|In 1950s Baltimore, Ben Kurtzman (Ben Foster, R) nurses a crush on Sylvia (Rebekah Johsnon, L)--to the consternation of his parents, in Liberty Heights.|
Monsieur Ibrahim (2003) In early-‘60s Paris, a precocious Jewish teenager is befriended, and mentored by, the Muslim shopkeeper (Omar Sharif) across the street. By turns ribald and tender, this unpredictable film ultimately leads into profoundly spiritual territory.
I promised 10, but I can’t resist sneaking an eleventh onto the list. The altogether remarkable Czech film Divided We Fall (2000) centers on a couple hiding a Jewish man during World War II, with both dramatic and comedic consequences. This audacious film addresses the Holocaust, the moral choices of collaborators and resisters, and the relationship between non-Jews and their Jewish neighbors in a way that would not have been possible even 20 years ago.
Another outstanding film--also with a Czech flavor, coincidentally--is regrettably unavailable in any home-video format. In 1991, at the age of 88, the renowned director Jiri Weiss emerged from retirement with a final masterpiece. His poignant love story Martha & Me unfolds in the 1930s, and stars Michel Piccoli as a Czech Jewish doctor who marries his zaftig non-Jewish maid (Marianne Sagebrecht). The film received a miniscule, flubbed U.S. release in 1995, and I include it on the off chance that one day it will surface on DVD.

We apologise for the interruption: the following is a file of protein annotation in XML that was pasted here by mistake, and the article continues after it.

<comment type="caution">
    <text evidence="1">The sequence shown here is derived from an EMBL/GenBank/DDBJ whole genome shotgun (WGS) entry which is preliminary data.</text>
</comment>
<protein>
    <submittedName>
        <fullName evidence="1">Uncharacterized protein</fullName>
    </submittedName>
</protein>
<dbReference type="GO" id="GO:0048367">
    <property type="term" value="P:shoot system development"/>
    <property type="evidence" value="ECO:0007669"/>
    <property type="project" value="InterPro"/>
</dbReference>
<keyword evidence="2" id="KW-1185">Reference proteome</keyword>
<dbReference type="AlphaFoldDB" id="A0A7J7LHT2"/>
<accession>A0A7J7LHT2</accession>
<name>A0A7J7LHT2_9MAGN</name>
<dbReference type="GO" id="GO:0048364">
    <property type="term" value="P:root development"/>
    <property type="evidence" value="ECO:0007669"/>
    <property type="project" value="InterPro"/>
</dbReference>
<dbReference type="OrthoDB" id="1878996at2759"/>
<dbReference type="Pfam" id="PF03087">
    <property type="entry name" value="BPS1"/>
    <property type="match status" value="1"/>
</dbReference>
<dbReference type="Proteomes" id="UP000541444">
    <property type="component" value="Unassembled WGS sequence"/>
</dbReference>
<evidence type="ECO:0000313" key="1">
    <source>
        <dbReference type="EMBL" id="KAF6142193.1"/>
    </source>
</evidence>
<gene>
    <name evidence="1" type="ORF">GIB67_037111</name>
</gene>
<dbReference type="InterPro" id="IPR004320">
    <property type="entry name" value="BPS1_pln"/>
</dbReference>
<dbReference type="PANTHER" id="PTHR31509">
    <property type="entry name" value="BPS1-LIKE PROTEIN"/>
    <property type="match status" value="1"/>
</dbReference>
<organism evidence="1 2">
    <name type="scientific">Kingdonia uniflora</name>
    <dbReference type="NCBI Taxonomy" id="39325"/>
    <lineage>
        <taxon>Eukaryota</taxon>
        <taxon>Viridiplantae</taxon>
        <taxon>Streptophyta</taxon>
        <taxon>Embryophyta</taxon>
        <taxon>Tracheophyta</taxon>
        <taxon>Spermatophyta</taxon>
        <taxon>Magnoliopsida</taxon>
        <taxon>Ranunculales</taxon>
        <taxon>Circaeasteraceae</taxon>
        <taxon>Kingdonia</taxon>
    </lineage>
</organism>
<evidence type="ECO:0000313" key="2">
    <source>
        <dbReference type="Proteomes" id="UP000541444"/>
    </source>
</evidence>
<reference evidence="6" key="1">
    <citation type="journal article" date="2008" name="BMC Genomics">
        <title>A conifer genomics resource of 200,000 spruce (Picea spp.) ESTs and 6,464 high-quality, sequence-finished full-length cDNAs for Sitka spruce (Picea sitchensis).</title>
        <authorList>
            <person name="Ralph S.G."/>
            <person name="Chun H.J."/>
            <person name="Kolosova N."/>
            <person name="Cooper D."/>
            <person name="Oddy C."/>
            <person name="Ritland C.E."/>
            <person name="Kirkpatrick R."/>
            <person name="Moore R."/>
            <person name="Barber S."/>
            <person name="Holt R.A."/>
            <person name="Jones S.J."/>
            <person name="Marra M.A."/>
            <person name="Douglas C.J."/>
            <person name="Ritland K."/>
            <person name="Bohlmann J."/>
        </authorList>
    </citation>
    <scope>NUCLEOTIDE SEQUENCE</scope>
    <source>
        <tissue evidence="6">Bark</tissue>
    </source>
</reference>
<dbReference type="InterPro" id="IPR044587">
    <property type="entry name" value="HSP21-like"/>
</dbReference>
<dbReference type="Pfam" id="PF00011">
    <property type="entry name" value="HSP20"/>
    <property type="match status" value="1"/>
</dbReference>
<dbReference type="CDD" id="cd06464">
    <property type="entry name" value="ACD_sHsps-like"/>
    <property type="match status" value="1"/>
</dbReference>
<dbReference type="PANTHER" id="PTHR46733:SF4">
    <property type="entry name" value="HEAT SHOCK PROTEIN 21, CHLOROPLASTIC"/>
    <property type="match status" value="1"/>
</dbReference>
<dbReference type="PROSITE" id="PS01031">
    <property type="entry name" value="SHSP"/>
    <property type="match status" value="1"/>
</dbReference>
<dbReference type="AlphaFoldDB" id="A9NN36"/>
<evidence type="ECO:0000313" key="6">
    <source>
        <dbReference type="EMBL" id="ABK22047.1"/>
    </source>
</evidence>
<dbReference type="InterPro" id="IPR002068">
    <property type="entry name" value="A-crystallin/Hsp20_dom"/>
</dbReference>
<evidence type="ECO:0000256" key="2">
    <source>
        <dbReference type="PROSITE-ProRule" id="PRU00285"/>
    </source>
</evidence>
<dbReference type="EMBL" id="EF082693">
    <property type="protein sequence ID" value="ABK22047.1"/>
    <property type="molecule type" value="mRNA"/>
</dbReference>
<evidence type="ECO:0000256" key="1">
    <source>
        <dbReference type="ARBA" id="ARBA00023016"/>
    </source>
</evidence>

The omission of Annie Hall (1977), incidentally, is not evidence of this critic’s obtuseness but of a desire to make room for a lesser-known title in the Top 10. After all, hasn’t everyone seen it? Nonetheless, its importance should not be underestimated. Arthur Miller (Marilyn Monroe’s third husband) and Bob Dylan notwithstanding, Woody Allen gets all the credit for making smart Jewish guys sexy. In addition, the dynamic between Allen and Diane Keaton has become a template for countless romantic comedies in the ensuing three decades (but it’s the rare writer who can approach Allen in his prime).
It seems we are well on our way to another group of 10. So let’s complete the second team with The Shop On Main Street (1965), The Old Man and the Boy (1967), Fiddler On the Roof (1971), The Last Metro (1980), When Harry Met Sally (1989), Quiz Show (1994), Rosenstrasse (2003) and Ira & Abby (2007).
That should keep your DVD player humming until at least Passover and Easter--of 2009.